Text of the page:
Q. Should I be taking Beta-blocker and Calcium Channel Blocker for variant angina?

Answered by
Dr. Sukhvinder Singh
and medically reviewed by Dr. Divya Banu M
This is a premium question & answer published on Sep 11, 2019

Hello doctor,

I ended up with emergency angioplasty after two and a half hour of cardiac pain. The doctor found totally occluded LAD, opened it to 50 percent with angioplasty. He recommends bypass surgery and am waiting to see cardiac surgeon. I am concerned with diagnosis which were almost non-existant. I was discharged from hospital with the following medicines:

Before breakfast: Omeprazole, Antacid.

After breakfast: Losartan, Angio ll, Aspent, Aspirin, Spironolactone, Diuretic, Ismo, Vasodilator.

After dinner: Losartan, Angio ll, Ismo, Vasodilator.

8 PM: Flomax, Tamsulosin, Sennakot.

Before bed: Semvistatin 140 mg, Statin, Lorazepam, Relaxant.

I am concerned that he did not include a Beta-blocker and a Calcium Channel Blocker. I have variant angina which is quite severe at times. I also am not sure as to the ability of my heart to function and whether I am in danger of pulmonary edema or having liquids around the heart. I will not be able to have surgery for another 2 to 4 weeks and am wondering of my prognosis until then and is it possible to exercise like riding a bicycle at this time. I have included copies of angiogram and echogram for your study and comment.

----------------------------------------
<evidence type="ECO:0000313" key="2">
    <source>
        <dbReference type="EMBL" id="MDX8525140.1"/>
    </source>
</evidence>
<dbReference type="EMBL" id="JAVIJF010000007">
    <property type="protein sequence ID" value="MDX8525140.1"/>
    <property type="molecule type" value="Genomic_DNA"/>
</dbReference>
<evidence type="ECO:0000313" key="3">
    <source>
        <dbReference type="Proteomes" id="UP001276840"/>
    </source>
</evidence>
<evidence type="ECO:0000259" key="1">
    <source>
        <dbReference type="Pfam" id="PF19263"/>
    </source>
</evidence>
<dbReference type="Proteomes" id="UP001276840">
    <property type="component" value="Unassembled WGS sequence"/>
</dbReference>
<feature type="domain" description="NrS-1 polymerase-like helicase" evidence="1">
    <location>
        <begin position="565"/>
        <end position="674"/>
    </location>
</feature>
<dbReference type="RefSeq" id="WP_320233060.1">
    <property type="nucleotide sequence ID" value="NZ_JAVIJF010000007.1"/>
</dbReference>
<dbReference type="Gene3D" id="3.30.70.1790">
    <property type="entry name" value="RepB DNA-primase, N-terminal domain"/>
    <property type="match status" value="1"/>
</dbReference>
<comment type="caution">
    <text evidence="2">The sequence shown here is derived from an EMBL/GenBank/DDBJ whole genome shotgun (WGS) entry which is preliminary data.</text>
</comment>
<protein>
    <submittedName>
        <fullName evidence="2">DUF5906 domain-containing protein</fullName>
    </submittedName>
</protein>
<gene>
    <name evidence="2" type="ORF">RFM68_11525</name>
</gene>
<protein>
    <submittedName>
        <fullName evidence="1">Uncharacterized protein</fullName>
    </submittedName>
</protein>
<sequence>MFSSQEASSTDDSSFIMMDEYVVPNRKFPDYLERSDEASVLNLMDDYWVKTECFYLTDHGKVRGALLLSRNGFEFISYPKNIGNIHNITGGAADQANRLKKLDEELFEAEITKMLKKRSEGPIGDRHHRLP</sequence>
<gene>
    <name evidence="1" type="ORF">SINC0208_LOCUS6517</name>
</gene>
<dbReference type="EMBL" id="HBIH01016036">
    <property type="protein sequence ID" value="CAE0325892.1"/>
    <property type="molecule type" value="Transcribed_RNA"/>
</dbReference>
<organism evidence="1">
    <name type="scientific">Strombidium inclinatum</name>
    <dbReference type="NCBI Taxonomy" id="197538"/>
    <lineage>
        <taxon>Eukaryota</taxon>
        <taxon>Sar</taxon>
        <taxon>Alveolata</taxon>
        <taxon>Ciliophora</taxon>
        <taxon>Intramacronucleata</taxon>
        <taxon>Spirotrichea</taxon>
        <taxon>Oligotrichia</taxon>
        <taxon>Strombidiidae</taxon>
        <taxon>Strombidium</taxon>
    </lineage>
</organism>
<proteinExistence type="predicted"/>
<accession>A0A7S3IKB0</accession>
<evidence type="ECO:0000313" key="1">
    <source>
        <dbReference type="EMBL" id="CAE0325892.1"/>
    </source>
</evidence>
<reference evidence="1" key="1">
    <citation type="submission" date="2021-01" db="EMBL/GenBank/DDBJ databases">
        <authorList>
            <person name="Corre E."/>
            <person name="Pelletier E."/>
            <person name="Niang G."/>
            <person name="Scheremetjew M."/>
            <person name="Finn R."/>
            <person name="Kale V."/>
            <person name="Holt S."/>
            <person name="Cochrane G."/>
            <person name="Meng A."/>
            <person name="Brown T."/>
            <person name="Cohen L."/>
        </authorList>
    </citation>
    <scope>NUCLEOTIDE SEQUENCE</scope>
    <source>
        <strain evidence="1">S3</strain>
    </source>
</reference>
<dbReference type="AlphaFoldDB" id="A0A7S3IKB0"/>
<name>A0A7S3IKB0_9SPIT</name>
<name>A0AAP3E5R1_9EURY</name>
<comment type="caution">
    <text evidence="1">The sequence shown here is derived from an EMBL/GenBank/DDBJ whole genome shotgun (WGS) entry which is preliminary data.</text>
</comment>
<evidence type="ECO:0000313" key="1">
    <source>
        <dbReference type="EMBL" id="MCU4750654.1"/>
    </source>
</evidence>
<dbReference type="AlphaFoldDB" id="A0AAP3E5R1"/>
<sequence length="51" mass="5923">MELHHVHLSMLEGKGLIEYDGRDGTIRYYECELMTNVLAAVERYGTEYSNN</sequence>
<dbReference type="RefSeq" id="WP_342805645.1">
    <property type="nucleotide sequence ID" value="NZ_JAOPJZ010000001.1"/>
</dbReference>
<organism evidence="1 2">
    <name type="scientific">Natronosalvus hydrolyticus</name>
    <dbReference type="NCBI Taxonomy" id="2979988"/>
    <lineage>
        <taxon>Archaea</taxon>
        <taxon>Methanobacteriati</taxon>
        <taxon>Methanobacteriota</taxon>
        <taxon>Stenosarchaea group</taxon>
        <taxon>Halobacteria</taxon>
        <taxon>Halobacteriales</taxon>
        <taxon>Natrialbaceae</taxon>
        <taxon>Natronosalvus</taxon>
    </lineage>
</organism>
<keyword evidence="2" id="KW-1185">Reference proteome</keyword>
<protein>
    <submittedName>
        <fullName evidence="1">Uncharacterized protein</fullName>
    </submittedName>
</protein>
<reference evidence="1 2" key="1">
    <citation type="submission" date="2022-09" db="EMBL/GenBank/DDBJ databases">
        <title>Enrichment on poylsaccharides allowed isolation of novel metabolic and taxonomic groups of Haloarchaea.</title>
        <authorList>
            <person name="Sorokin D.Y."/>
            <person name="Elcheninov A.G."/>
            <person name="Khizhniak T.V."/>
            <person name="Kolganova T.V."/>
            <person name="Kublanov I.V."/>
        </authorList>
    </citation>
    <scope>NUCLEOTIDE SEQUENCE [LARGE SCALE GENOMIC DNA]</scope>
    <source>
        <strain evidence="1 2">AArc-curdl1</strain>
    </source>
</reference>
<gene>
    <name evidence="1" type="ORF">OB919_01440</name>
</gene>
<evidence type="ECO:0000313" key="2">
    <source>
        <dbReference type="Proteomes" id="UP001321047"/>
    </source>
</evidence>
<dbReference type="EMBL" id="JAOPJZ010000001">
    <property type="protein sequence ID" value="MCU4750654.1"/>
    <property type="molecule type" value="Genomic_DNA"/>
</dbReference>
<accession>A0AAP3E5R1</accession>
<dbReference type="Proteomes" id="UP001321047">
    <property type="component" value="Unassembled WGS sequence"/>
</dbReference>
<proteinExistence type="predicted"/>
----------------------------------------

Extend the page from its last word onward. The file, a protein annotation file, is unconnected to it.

Welcome to icliniq.com.

The diagnosis of variant angina and STEMI due to total occlusion of a vessel do not go hand in hand normally. The documents provided by you also do not mention that you have variant angina (attachment removed to protect patient identity). Please provide more clarifications that how you concluded you have variant angina.

If you really have variant angina, you can still be given Calcium channel blockers. Tablet Ismo also deals with variant angina very well. If you do not have variant angina, Beta-blockers may also be prescribed, provided there are no contraindications like heart failure, etc. Your problem may be managed by bypass surgery or angioplasty to both the vessels provided you are not a diabetic. If your RCA can still be opened by angioplasty is the issue to be decided by interventional cardiologist.

In view of recent STEMI and EF of 35 %, you should not ride a bicycle or do strenuous exercise. Pulmonary edema, recurrent angina and heart attack are all possibilities for which you are being treated. Do not worry much. Keep yourself relaxed. You must seek a second opinion from an interventional cardiologist. Discuss risk and benefits both of angioplasty and bypass surgery.

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